Paseños Say No More Commercial Trucks on the Free Bridge

By Kent Paterson

Long known as the Sun City, perhaps El Paso will soon be monikered the Semi City, and January’s iconic Sun Bowl, the Semi Bowl. That’s one possible rebranding conjured up by the 24-7 parade of thousands of commercial cargo trucks that roar up and down Interstate 10 and other local highways, many of them going to and from the mainly foreign-owned factories in Mexico, or maquiladoras, whose assembly lines grind away day and night to meet an insatiable U.S. consumer demand.

Commercial truck traffic is a hot topic in the borderland, as was once again attested at a recent public meeting on the pending makeover of the 28-acre Bridge of Americas Land Port of Entry (LPOE).

Hosted by the federal government’s General Services Administration (GSA), the December 13 public scoping meeting marked the formal process of drafting an Environmental Impact Statement (EIS) mandated by the National Environmental Policy Act.

Carrying an estimated price tag of $650-700 million, the modernization of the 56-year-old Bridge of Americas LPOE is considered the largest project funded by the much-touted Bipartisan Infrastructure Law signed by President Biden in 2021.

As spelled out in the Federal Register of November 13, 2023, the purpose of the project is to bring the land port in line with current U.S. Customs and Border Protection operational and safety standards.

Following a protest staged by neighborhood residents opposed to the addition of commercial truck lanes to the LPOE, dozens of community members settled into the Hilos de Plata Community Center in south-central El Paso. There, aided by big maps, Karla Carmichael, GSA NEPA program manager, sketched out alternative LPOE designs government officials identified through an enhanced feasibility study that concluded this year, including a no action alternative.

“I’m not a decision maker. I’m the person who prepares the EIS,” Carmichael explained. The federal official said public comments gathered at the meeting and over the next few weeks will be incorporated into the final EIS. “And you know, your voice matters,” Carmichael assured the audience.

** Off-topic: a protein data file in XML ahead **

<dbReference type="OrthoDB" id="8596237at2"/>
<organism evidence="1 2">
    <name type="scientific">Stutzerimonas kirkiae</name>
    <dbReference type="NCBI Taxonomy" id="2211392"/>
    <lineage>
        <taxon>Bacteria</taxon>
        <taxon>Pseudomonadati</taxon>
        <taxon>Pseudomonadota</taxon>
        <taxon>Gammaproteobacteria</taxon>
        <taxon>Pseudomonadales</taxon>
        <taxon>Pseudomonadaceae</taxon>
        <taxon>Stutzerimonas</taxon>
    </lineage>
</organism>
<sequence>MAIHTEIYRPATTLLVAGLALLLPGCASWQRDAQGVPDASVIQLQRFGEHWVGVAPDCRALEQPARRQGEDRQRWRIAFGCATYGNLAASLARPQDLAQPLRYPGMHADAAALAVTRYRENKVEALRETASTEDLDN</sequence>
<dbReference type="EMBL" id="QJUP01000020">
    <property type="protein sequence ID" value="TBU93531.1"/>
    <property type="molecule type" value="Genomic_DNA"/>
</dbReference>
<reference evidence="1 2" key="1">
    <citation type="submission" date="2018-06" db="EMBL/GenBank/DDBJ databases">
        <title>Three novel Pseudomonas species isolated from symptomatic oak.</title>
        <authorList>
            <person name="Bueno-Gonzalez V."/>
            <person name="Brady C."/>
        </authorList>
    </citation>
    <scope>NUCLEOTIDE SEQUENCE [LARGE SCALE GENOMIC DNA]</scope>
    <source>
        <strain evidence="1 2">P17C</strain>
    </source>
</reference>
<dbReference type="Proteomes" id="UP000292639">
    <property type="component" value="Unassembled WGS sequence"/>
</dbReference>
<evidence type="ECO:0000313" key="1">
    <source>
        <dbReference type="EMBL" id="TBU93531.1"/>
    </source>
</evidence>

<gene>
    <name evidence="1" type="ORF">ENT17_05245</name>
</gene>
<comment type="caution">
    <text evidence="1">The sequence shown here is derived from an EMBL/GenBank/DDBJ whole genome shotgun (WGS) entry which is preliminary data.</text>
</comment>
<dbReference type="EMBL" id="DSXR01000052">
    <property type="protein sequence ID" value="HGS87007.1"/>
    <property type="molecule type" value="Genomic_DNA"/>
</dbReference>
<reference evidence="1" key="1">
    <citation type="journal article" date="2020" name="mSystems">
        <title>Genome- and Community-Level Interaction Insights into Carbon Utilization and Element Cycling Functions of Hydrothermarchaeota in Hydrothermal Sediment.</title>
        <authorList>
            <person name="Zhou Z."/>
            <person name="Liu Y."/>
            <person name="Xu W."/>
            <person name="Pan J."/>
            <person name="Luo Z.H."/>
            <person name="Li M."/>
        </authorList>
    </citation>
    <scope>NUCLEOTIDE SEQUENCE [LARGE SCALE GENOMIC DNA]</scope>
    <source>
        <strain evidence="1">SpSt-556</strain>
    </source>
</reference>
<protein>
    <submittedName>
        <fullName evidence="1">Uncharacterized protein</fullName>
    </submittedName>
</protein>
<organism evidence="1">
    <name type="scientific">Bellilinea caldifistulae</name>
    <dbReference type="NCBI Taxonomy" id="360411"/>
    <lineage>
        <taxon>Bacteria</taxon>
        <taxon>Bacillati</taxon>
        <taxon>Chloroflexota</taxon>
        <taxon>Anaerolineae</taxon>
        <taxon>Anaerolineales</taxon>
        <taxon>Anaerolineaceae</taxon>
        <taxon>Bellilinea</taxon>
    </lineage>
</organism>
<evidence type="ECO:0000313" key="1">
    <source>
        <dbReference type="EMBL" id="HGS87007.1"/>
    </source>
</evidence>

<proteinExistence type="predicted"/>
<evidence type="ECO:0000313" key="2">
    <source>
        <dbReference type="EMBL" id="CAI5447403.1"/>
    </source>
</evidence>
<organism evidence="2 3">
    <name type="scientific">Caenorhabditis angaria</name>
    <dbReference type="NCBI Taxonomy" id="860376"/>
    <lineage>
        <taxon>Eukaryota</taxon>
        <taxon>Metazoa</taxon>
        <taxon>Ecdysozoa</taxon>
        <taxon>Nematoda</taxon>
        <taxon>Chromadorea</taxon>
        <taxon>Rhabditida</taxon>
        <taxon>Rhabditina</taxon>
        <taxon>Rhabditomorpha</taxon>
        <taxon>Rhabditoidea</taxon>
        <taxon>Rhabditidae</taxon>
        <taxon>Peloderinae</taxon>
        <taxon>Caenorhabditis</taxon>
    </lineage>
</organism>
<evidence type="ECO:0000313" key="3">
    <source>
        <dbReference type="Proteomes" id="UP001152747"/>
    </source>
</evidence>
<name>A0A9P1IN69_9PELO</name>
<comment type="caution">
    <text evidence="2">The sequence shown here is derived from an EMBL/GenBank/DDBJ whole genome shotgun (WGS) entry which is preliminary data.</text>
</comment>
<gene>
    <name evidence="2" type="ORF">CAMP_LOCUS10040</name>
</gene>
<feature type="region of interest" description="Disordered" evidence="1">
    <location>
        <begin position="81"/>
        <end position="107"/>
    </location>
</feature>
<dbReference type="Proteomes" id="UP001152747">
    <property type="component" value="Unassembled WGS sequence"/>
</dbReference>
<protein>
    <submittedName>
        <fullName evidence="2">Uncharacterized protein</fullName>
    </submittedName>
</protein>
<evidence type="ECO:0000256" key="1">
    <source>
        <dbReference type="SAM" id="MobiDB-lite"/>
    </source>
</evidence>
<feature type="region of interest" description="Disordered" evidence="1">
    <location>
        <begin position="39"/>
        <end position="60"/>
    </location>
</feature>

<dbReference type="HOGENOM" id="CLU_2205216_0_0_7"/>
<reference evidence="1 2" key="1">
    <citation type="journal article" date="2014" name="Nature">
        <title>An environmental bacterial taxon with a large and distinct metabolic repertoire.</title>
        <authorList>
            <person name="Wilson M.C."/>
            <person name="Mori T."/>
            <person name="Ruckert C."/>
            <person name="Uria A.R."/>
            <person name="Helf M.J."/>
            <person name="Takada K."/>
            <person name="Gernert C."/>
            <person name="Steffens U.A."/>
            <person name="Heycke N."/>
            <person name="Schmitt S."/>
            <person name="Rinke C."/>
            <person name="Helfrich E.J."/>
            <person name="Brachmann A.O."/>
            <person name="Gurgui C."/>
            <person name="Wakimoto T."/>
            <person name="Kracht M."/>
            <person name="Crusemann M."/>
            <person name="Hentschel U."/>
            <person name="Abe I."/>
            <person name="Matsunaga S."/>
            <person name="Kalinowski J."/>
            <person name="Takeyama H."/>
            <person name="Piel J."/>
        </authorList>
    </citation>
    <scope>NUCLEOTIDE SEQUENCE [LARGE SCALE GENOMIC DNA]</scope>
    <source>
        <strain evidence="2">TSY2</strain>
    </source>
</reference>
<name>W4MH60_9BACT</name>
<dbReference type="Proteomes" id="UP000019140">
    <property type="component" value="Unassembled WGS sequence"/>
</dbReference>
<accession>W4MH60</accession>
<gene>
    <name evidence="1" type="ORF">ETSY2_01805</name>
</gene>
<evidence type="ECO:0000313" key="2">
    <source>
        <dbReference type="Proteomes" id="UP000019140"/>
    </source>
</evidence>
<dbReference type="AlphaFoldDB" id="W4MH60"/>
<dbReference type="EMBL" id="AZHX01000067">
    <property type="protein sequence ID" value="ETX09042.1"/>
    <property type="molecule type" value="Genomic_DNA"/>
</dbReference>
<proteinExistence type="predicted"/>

Hilda Villegas of the community organization Familias Unidas del Chamizal told this reporter that her group wasn’t opposed to the upgrade of the Bridge of Americas per se, but opposes nearly all the design alternatives since they include more lanes for commercial truck traffic coming from the Ciudad Juárez maquiladora industry.

“Right now there’s a once in a lifetime investment that none of us will ever see again, and they’re using it to develop pretty much the infrastructure of the maquila industry in Juárez instead of considering the health impact that traffic will have in the lives of our children,” Villegas said.

A map distributed by Familias Unidas del Chamizal at the meeting reveals why the community organization is against commercial truck traffic on the Bridge of the Americas. The map pinpoints existing multiple and cumulative sources of air pollution from trucks, trains, buses, and recycling businesses. Residents are especially concerned about the diesel-fueled trucks that pass by Zavala Elementary School.

Familias Unidas de Chamizal supports the continuation of the no-fee pedestrian and passenger traffic that makes the Bridge of the Americas the favored border crossing of many Paseños and Juarenses. Other citizen groups speaking out against more commercial traffic on the bridge include the Sierra Club and La Mujer Obrera.

Villegas and other community members in attendance were not pleased with Carmichael’s response to a question of whether the EIS would contemplate health impacts. “General Services Administration isn’t equipped to conduct a health survey,” Carmichael said, later adding that other environmental issues such as hazardous materials and environmental justice would be analyzed for the EIS document.

After hearing Carmichael’s statement on health studies, Villegas slammed the GSA process as a “sham,” urging the intervention of the Environmental Protection Agency in the matter.

Since last April, U.S. federal agencies are subject to President Biden’s Executive Order on Revitalizing Our Nation’s Commitment to Environmental Justice for All. The order reads in part that federal agencies shall “consider measures to address and prevent disproportionate and adverse environmental and health impacts on communities, including the cumulative impacts of pollution and other burdens like climate change.”


Texas Rio Grande Legal Aid Attorney Veronica Carbajal, who represents residents of the Chamizal and San Xavier neighborhoods, attended the December 13 meeting. Carbajal said the potential impacts of the Bridge of the Americas LPOE redo must be analyzed in relation to the Texas Department of Transportation’s 1-10 expansion and 1-10 Connect projects, the latter of which so far has “produced a lot of idling heading south into Mexico, primarily semis.”

Continued Carbajal, “We already saw what TxDOT did to our community. They also said adding more lanes would create a more efficient crossing, and yet we see that horrific situation that plays out every day right there next to our community, next to our schools.”